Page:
Bates was born on April 27, 1901, in Amite County in Liberty, Mississippi. He was the only child of Laura and Morris Bates, a farmer, carpenter, and minister. His upbringing, he came to notice, was seemingly different from what most blacks had experienced in the 1900s.
“In the town I came up in, the white people could not pressure the negro people,” Bates said in a 1980 interview with Irene Wassell, a student at the University of Arkansas at Little Rock. “We had our own bank, we had our own insurance company, we had our own school, we had our own furniture store, our own grocery store….Every brick that was laid in that town was laid by the negroes.”
According to Bates, half the population in Liberty was white, but he grew up witnessing a thriving black community in his area. That, in combination with the desires of his parents, provided Bates with social and educational opportunities that were uncommon for his race.
Although he was afforded numerous advantages, Bates‘ father made sure that Bates learned how to work, just as his father had done with him and his siblings many years before. Bates’ job was to plow the field and gather corn on his father’s farm, while in the summer, he would watch over his grandfather’s watermelon patch. He also worked as a “printer’s devil,” or an apprentice, in a print shop in Indianola, Miss., where he says he “got ink in his veins,” sparking his interest in newspaper.
Pursuit of education
Early on, Bates’ father expressed his desire for Bates to become a doctor, so he saw to it that Bates received the proper education to turn this dream into a reality. After years of working on his own farm, Bates’ father packed up the family, took all of his stock and equipment, and moved to Moorhead, Miss., to tend to the farm of a wealthy, widowed, New England woman. Bates remembers her only as Mrs. Pond, and it was through her influence that he was able to enroll in an all-white private school in Indianola.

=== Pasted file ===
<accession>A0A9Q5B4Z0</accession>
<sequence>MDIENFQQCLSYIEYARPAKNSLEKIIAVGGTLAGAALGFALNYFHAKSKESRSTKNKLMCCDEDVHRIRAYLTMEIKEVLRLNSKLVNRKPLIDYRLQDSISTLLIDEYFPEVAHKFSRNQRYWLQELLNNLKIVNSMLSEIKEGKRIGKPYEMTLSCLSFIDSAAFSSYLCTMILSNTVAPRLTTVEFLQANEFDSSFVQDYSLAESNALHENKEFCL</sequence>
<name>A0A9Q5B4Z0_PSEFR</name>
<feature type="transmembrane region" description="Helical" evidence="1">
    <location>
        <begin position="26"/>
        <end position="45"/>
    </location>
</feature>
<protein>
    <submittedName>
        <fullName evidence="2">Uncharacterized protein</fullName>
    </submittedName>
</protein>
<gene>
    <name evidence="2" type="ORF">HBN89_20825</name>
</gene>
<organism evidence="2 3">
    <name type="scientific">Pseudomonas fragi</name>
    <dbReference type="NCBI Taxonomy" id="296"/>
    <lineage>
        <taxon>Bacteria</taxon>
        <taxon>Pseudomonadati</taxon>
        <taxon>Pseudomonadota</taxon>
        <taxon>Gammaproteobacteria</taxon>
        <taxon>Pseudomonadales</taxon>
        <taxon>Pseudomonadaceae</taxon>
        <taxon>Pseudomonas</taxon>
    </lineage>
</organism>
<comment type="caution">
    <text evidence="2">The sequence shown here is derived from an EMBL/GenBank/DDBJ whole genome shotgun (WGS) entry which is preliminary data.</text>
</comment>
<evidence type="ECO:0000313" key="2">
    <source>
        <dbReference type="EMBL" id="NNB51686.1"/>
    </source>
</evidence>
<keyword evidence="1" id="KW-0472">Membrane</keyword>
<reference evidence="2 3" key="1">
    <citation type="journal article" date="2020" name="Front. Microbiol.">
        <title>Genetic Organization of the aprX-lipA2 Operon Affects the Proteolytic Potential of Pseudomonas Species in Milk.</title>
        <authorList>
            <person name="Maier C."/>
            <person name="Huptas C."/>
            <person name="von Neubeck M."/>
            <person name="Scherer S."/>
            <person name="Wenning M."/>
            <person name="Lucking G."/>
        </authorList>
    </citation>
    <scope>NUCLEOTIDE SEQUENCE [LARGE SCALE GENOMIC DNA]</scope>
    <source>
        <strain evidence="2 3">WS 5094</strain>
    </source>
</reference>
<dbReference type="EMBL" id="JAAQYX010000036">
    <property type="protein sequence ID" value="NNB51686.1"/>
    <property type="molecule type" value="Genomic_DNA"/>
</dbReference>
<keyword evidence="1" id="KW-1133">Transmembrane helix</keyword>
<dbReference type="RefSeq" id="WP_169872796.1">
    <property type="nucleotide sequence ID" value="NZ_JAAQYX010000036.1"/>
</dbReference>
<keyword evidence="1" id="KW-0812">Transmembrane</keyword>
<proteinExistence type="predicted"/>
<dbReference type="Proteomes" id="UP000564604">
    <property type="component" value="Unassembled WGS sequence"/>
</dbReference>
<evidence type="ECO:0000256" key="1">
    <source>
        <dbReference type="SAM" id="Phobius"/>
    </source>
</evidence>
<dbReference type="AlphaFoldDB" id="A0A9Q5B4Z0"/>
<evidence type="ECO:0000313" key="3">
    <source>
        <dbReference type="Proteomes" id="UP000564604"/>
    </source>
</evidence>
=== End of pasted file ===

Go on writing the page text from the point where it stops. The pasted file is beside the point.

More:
“We really had to learn in school,” Bates said. “When we wrote a sentence, we had to analyze it. We had to commit to memory a lot of things.”
This stage proved to be a pivotal point for Bates as it revealed his gift for written communication. As a graduation requirement, the students in the school were tasked with writing an essay, in which Bates wrote a piece titled, “Discontentment is a Means to a Successful End.” In his old age, Bates couldn’t recall where he got the idea for the paper. Maybe it stemmed from his grandfather whom he idolized, or perhaps it just came to him.
Forging his own path
After grammar school, Bates was sent to Alcorn College in Alcorn, Miss., where high school courses were offered. Once he completed the courses, his father insisted that he continue his education, so Bates attended Wilberforce College, now Central State University, in Wilberforce, Ohio. After a year, Bates dropped out, explaining to his father that he felt like college could not provide him with the kind of education he wanted.
Bates took to his own path in search of the life he wanted. His decision, he recounted, broke his father’s heart, but he didn’t regret it one bit. Before he died in 1980, Bates said he wouldn’t trade his “education in the world for a Ph.D.” He felt that if he had continued in the academic realm, he would have lost the “human touch” he needed later to reach his audience through the State Press.
Never compromise a principle
Bates credited his grandfather, Louis Erasmus Brown, for helping to mold his character and establish his philosophy of life. Brown was a well-respected, no-nonsense type of man. According to Bates, he “operated his farm and didn’t bother anybody, and it wasn’t safe for anybody to bother him.”
One summer when Bates and his uncle, who was about the same age as him, were watching over his grandfather’s watermelon patch, a white man approached, attempting to help himself to the southern delicacies. When the boys attempted to stop him, the man picked up a stick to bash the melons, but his hands never came down. Brown fired his shotgun at the trespasser, and called to someone to notify the sheriff to pick the “son-of-a-bitch” up and stated that he would be in town on Saturday to see about the matter. Bates was unsure if the man had died or if his grandfather had gone to town on Saturday to see about it.
Bates described his grandfather as an elderly man who was sort of like a philosopher.
“If he felt he was right, he had no room for compromise, and you had to convince him he was wrong,” Bates said.
From him, Bates gathered his own life philosophy, “We can sacrifice a friend, but never compromise a principle.”
To hear Bates share his personal tales of life in Mississippi, click here.